In the inquiries section, you will be able to see if anyone has checked your credit record. Both soft and hard inquiries appear on your credit report. Soft inquiries appear when you check your credit or a potential creditor wants to determine whether to send you promotional information. Soft inquiries don’t impact your credit score in any way.

A hard inquiry is conducted when you apply for new credit. You allow potential creditors to check your file as part of the application. Hard inquiries do impact your credit score in a negative way. They leave a minor dent in your credit score, but don’t worry, it’ll disappear in a few months. 

Just make sure you don’t have any inquiries you didn’t authorize. Too many hard inquiries can damage your credit score. 

What Information Isn’t on My Credit Report?

Even though your credit report is quite detailed, some information is omitted. Here’s what you won’t find on your credit report:

  • Material Status
  • Currently employment status
  • Bank balance
  • Salary
  • Criminal record
  • Your credit scores
  • Assets

How Can You Get a Credit Report?

Obtaining your credit report isn’t hard and shouldn’t require a lot of work. The three major credit reporting companies offer a free report once every 12 months. You need to request them separately from each company. This can be done online, over the phone, or via email. 

If you require another credit report within 12 months, you have the option of paying for one. It’s also important to note that your credit reports from each one won’t look the same. This is because credit bureaus don’t receive information at the same time from lenders. 

Can My Credit Report Be Checked Without My Permission?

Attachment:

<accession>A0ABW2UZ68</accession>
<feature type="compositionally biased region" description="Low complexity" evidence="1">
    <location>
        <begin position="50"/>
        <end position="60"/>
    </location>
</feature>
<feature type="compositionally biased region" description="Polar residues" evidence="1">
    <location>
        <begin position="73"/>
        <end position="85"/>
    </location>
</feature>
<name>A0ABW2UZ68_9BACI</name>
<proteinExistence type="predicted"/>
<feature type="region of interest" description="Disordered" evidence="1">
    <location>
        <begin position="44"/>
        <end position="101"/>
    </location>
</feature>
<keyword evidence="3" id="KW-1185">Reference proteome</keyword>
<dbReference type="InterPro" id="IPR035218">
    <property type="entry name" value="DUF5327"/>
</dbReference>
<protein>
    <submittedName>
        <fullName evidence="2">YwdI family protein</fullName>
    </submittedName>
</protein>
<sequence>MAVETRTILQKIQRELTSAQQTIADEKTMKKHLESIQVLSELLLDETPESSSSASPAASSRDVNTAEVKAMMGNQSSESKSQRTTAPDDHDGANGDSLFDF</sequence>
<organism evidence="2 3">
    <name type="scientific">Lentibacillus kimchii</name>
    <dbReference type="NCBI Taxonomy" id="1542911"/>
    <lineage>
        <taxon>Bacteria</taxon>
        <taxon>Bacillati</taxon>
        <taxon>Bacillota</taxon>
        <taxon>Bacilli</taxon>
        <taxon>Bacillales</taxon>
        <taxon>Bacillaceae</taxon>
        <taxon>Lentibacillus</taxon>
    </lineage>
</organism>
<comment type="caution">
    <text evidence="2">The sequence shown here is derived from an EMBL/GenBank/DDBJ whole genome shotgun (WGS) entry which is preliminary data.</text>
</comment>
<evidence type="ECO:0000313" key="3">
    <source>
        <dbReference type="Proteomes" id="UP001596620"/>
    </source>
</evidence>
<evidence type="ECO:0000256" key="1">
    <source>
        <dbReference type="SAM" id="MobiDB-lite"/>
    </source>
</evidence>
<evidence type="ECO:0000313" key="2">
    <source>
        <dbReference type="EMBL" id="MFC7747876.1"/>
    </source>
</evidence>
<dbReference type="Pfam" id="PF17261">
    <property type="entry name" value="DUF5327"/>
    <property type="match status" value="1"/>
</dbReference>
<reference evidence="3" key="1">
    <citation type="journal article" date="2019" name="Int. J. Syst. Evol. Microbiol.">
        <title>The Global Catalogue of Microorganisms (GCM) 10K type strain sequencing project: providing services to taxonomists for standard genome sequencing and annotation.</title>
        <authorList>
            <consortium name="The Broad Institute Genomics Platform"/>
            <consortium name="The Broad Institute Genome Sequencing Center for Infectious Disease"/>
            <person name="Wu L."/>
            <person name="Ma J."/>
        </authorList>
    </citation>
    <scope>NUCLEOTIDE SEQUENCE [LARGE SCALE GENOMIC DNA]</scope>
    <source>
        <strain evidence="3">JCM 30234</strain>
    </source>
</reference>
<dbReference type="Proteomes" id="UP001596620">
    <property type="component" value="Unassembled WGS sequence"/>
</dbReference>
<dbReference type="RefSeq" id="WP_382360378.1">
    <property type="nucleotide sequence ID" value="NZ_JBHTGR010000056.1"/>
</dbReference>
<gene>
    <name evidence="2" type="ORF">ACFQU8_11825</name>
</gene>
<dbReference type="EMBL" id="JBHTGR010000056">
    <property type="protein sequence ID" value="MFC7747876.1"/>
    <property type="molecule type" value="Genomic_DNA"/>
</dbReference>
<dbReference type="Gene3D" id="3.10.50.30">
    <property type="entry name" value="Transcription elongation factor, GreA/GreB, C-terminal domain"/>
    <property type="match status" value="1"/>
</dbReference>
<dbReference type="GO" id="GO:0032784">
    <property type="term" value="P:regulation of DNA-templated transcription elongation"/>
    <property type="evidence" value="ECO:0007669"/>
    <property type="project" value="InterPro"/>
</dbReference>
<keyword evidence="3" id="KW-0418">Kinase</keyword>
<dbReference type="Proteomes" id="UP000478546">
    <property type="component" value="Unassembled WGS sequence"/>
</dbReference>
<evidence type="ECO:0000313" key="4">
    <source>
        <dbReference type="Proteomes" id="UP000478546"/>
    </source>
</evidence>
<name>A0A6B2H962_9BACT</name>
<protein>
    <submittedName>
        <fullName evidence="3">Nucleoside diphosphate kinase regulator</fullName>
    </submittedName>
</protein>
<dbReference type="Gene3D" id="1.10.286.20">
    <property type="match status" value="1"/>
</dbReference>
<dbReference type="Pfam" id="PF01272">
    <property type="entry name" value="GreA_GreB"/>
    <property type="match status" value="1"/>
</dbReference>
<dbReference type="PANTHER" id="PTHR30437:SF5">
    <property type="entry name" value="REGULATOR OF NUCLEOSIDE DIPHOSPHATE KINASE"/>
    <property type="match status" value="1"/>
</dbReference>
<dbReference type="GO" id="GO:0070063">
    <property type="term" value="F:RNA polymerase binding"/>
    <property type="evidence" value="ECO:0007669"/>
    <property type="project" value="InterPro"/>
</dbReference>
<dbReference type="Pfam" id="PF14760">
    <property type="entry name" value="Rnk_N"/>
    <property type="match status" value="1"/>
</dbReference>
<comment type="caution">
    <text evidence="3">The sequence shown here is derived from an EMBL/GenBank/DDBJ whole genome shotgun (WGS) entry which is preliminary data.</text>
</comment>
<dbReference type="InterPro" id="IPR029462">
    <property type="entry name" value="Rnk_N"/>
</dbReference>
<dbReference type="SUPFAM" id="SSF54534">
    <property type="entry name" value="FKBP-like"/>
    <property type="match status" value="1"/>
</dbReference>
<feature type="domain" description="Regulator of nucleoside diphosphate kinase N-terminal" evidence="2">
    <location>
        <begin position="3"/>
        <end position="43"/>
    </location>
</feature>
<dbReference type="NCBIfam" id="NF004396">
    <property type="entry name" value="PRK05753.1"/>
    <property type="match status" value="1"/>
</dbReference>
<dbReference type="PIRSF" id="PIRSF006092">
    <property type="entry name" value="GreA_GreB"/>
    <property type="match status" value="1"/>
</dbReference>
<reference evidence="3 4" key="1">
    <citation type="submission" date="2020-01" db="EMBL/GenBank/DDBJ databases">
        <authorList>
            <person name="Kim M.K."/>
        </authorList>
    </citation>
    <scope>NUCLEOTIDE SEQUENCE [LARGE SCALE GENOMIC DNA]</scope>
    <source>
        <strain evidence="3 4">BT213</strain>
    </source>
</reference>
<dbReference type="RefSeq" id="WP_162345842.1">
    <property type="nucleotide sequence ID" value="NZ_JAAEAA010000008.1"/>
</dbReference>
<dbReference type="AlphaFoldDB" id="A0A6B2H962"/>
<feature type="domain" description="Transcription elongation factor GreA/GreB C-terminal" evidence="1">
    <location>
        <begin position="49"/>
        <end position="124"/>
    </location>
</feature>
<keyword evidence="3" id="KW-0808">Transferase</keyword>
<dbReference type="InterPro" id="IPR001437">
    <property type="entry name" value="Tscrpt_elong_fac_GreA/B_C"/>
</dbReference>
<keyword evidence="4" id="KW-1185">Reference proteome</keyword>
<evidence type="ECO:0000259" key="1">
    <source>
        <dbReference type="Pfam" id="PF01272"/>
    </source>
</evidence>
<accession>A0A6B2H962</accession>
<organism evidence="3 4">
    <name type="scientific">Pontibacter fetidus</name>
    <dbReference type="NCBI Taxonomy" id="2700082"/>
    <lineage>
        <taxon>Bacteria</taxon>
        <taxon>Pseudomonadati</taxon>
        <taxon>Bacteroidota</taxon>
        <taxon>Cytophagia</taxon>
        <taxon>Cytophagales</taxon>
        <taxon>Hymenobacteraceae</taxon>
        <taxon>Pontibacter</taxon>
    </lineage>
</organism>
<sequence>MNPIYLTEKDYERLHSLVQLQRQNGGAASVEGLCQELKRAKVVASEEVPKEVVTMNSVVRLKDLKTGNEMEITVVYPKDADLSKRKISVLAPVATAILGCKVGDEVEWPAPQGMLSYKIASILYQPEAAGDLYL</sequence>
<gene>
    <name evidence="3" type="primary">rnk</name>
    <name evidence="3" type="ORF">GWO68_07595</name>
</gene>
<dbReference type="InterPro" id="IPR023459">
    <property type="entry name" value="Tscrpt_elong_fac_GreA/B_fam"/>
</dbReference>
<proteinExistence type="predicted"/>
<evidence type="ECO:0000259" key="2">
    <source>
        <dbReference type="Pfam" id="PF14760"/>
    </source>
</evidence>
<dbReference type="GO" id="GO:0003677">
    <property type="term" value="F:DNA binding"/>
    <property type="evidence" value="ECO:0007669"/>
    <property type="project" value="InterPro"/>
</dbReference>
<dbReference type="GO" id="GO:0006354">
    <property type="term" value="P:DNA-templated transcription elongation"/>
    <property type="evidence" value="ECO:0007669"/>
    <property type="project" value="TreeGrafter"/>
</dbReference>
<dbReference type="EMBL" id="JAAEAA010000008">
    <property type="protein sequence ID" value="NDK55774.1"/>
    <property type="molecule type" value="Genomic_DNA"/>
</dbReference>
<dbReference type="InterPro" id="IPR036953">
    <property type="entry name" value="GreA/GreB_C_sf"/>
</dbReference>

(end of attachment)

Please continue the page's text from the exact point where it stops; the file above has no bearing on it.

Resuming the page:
Credit reporting is governed by Fair Credit Reporting Act (FCRA). This ensures that only businesses with a legitimate purpose can check your credit without your written permission. Your credit reports have a section telling you who exactly has accessed your reports and when.  Hard inquiries require your explicit consent before they can occur. Any hard inquiries you didn’t authorize can be disputed with the credit bureau.

On the other hand, companies can make soft inquiries for promotional purposes without written consent. These can be done legally and without your knowledge as it doesn’t impact your credit score. 

Final Thoughts

Learning to understand your credit report is a great step in the right direction toward mastering healthy credit.  When you go through your credit report and understand what you’re looking for, you’re able to make better credit decisions. If you’re having trouble, don’t give up – a credit history in good standing will work in your favor later when applying for new credit.

Your Content Goes Here

Monica Bulnes
About Monica Bulnes

Monica Bulnes is a business writer based out of San Diego, California. Monica received her business education from the top #7 best business school in the country, Rutgers University. She has worked in numerous marketing departments, including major multinational conglomerate, Panasonic. Her passion for personal finance and financial literacy is an extension of her passion for health and wellness. Monica truly believes that financial health is just as important as physical and mental health, considering the important role money plays in each and every person’s life. In her free time, you’ll find Monica inspiring the world through Instagram, writing in her journal, or sketching palm trees at the beach. To learn more about Monica and her writing, find her at

What’s Trending